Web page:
It was rare for supernatural pranksters in that bygone age to be actually caught and prosecuted for their hilarious japes, but such was the fate of one such person, reported by the 'Courier' on 23 September 1879:
A Forfar Ghost Story.
At Forfar Police Court yesterday - before Bailie Ferguson - Alexander James Harrison Robertson, from Edinburgh, was charged with disorderly conduct by having, between the hours of 8 and 9.30 p.m. on Thursday last at the Junction of Brechin and Prison roads... wantonly and unlawfully disguised himself by wearing a white shirt, and woman's petticoat or skirt over his clothing, also by wearing a slouched hat, for the purpose of annoying, frightening, and alarming the lieges, and by time and place foresaid annoying, frightening and alarming and putting in great fear Jane Caldwell, dressmaker, and others named in the complaint and others of the lieges unknown to the complainer. From the evidence it appeared that a company in two brakes were driving from the east...when at the junction...they observed an "object" dressed in white, and the cry at once got up of "Springheels" and "a ghost". The most of the lady part of the company said...that they were a little startled at first, but being all together they were not at all afraid...Mr Watson, draper, seemed to have taken the first words with the peace disturber, for he went up to him (he was at this time inside the avenue leading to the prison with the gate closed), and through the bars asked "What's up," when accused said it was a bit of fun. When witness saw he was speaking with flesh and blood he went away...[Some other gentlemen caught the accused.] The "Ghost" was stripped of his ghostly apparel...[but the man] commenced to blubber and whinge, and did not behave like a respectable ghost at all...Apparently the joker was staying inside Forfar Prison as a (non-convict) guest and a warden had seen the man and a friend go out into the street. Yet the magistrate solemnly stated he had no doubt that it was a bit of fun, 'but from fun often proceeded danger. He had no right to go outside unless properly clothed in male attire'. The sentence was a fine of £1 or ten days' imprisonment. The wording of the article is fully as entertaining as the story; love the mention of 'most of the lady part of the company'.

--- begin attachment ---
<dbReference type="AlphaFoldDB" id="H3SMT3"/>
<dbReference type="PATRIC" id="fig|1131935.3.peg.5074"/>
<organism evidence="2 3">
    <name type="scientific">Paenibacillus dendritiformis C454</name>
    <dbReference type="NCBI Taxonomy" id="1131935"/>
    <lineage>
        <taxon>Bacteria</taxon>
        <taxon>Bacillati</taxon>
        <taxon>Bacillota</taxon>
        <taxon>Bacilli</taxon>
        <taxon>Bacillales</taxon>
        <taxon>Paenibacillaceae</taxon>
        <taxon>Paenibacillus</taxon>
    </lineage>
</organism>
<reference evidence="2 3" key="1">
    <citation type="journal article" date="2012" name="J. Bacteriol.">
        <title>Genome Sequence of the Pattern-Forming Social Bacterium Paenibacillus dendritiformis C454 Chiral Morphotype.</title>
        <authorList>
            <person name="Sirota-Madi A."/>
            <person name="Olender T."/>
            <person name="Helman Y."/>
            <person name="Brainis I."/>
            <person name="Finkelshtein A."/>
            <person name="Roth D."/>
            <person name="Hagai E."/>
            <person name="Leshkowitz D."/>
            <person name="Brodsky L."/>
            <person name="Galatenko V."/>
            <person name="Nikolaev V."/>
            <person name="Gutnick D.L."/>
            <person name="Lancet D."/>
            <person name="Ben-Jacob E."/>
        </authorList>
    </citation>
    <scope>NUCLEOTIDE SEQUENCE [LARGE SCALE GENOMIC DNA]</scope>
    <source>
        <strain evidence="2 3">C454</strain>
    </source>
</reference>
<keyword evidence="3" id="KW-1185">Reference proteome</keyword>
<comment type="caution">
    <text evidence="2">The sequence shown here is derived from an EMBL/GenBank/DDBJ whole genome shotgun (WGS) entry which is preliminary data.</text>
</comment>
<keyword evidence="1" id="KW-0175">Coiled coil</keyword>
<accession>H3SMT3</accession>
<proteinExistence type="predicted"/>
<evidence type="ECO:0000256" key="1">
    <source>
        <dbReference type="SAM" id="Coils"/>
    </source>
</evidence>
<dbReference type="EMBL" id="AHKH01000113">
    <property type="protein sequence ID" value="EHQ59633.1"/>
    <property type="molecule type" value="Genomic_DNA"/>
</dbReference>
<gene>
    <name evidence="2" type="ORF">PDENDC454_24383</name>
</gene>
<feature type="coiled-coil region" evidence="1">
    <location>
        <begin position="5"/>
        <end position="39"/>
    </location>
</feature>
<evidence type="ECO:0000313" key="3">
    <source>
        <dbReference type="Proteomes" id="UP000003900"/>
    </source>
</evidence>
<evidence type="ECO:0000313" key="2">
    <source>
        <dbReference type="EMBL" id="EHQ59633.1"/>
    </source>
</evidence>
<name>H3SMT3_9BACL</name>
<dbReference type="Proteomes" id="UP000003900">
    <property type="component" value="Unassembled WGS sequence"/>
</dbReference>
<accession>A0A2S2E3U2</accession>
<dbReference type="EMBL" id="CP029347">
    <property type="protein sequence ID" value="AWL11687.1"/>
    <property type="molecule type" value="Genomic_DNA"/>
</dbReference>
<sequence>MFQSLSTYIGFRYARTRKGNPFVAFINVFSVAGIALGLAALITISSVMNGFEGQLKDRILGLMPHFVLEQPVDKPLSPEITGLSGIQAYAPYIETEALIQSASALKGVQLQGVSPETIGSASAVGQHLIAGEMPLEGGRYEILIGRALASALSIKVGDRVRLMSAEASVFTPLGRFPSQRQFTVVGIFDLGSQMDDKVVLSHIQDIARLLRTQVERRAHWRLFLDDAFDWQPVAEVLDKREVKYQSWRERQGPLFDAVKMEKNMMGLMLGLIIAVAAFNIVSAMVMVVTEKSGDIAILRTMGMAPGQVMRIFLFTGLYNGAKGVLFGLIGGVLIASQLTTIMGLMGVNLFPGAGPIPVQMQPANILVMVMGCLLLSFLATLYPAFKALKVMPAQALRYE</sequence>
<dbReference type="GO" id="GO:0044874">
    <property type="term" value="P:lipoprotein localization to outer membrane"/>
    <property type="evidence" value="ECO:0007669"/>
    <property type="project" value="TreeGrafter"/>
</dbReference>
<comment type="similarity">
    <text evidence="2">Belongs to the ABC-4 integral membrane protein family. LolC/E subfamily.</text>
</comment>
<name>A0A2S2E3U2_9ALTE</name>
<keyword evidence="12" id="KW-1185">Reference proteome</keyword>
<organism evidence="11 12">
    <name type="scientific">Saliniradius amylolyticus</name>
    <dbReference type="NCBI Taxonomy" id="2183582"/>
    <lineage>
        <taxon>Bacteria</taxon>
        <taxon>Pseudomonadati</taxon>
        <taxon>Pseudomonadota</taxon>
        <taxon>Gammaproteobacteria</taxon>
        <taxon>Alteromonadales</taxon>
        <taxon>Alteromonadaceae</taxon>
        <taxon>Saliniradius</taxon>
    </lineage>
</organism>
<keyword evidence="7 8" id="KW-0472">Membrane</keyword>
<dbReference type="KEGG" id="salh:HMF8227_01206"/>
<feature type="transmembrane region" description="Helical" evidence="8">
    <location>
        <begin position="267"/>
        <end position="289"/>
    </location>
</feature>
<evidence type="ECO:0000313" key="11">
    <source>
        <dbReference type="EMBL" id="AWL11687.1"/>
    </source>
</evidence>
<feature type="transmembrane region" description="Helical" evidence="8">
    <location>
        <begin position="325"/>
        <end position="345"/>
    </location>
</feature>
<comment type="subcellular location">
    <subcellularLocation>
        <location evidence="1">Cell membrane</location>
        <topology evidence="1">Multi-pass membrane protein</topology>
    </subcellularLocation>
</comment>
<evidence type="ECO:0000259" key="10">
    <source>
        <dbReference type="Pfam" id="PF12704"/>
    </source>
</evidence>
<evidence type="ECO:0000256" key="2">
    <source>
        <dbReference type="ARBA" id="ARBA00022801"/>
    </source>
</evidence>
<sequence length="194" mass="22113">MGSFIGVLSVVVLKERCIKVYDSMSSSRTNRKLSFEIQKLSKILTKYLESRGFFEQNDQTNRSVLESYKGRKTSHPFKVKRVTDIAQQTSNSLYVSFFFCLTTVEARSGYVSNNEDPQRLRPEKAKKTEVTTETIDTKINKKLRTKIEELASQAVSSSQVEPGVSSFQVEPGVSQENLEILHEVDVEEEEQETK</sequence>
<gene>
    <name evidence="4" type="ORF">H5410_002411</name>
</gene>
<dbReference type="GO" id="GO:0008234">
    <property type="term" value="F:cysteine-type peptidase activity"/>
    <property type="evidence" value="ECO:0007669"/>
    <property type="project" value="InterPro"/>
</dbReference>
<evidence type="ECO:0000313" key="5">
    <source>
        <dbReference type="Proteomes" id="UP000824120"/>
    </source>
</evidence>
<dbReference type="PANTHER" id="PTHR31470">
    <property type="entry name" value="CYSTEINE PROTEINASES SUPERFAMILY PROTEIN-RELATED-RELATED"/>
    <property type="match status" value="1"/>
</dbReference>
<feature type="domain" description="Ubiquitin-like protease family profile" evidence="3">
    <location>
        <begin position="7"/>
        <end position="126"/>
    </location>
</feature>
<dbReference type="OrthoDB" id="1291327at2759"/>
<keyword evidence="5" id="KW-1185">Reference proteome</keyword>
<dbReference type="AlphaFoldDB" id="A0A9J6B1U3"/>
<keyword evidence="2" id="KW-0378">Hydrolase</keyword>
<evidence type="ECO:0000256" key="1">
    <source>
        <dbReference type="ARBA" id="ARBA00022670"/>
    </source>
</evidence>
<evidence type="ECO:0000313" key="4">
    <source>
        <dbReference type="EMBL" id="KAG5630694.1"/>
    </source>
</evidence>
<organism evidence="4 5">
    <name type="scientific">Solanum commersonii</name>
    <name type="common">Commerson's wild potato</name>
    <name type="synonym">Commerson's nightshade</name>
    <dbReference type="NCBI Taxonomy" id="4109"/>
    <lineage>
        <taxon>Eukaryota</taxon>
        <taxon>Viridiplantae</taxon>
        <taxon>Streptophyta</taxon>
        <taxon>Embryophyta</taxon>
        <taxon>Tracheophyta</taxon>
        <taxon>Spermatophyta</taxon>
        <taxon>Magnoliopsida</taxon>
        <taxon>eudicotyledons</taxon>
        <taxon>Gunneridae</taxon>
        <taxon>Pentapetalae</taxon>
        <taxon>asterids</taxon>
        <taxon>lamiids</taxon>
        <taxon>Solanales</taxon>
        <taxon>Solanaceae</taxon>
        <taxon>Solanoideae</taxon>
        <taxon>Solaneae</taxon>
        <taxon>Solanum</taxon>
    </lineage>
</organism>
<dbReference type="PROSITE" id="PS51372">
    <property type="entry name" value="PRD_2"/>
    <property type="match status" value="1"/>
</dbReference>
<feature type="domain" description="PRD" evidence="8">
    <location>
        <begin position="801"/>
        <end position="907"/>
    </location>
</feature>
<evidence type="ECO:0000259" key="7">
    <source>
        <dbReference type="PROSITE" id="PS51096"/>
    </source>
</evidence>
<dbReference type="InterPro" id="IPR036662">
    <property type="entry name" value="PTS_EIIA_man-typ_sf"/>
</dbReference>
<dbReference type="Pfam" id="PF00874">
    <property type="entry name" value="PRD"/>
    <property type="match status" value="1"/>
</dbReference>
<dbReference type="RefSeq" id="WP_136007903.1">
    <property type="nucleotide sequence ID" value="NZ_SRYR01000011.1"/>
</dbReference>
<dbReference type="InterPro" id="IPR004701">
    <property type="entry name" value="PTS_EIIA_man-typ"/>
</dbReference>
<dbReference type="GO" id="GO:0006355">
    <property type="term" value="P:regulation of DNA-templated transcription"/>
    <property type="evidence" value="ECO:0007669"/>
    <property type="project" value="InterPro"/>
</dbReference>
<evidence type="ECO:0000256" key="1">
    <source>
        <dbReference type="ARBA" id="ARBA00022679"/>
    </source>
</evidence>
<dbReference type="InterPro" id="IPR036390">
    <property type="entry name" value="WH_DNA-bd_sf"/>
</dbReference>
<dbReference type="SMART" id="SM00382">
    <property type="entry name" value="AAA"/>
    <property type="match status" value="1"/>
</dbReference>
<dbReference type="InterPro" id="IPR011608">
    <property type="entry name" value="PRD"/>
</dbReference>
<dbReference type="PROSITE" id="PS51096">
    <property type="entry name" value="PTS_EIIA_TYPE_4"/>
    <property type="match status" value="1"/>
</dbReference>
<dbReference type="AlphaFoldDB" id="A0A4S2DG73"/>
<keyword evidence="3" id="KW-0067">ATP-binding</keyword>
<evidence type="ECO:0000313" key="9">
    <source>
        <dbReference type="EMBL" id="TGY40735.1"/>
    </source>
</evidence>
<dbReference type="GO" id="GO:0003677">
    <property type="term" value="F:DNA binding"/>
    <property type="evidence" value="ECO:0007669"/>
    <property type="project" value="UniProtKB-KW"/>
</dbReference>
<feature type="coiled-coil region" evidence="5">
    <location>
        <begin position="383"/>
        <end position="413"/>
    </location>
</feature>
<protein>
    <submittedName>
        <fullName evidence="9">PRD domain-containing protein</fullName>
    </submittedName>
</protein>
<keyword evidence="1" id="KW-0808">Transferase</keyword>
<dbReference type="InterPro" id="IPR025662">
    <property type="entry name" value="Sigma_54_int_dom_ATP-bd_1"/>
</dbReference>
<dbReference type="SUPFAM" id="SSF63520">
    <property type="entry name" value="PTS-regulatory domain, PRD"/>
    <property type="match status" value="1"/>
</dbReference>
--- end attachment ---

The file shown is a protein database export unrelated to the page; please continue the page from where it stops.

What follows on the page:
Ten years earlier the same newspaper reported another, possibly more intriguing incident in Dundee (the 'Courier', 17 May 1869). Not long before dawn a policeman patrolling the Hilltown saw a tall, thin figure gliding before him, rapidly approaching. It was certainly gliding and did not seem to possess any feet. The policeman stood his ground - for a while - then issued a dreadful yell and bolted. His scream summoned several other bobbies, who all saw the same thing. Yet they all took the shelter as the apparition sped down the Hilltown towards the town. It passed down the Murraygate, Reform Street, and 'Some say that it vanished in a ... flame in the Howff burial ground', while others maintained it entered a nearby establishment. The reporter was more convinced the figure was either a 'velocipedestrian somnabulist' or a certain 'Dashing Young Flesher' who had been seen in a certain part of Dundee days earlier, and whose occult disguise was a ruse to cover his attempted elopement with his neighbour's wife.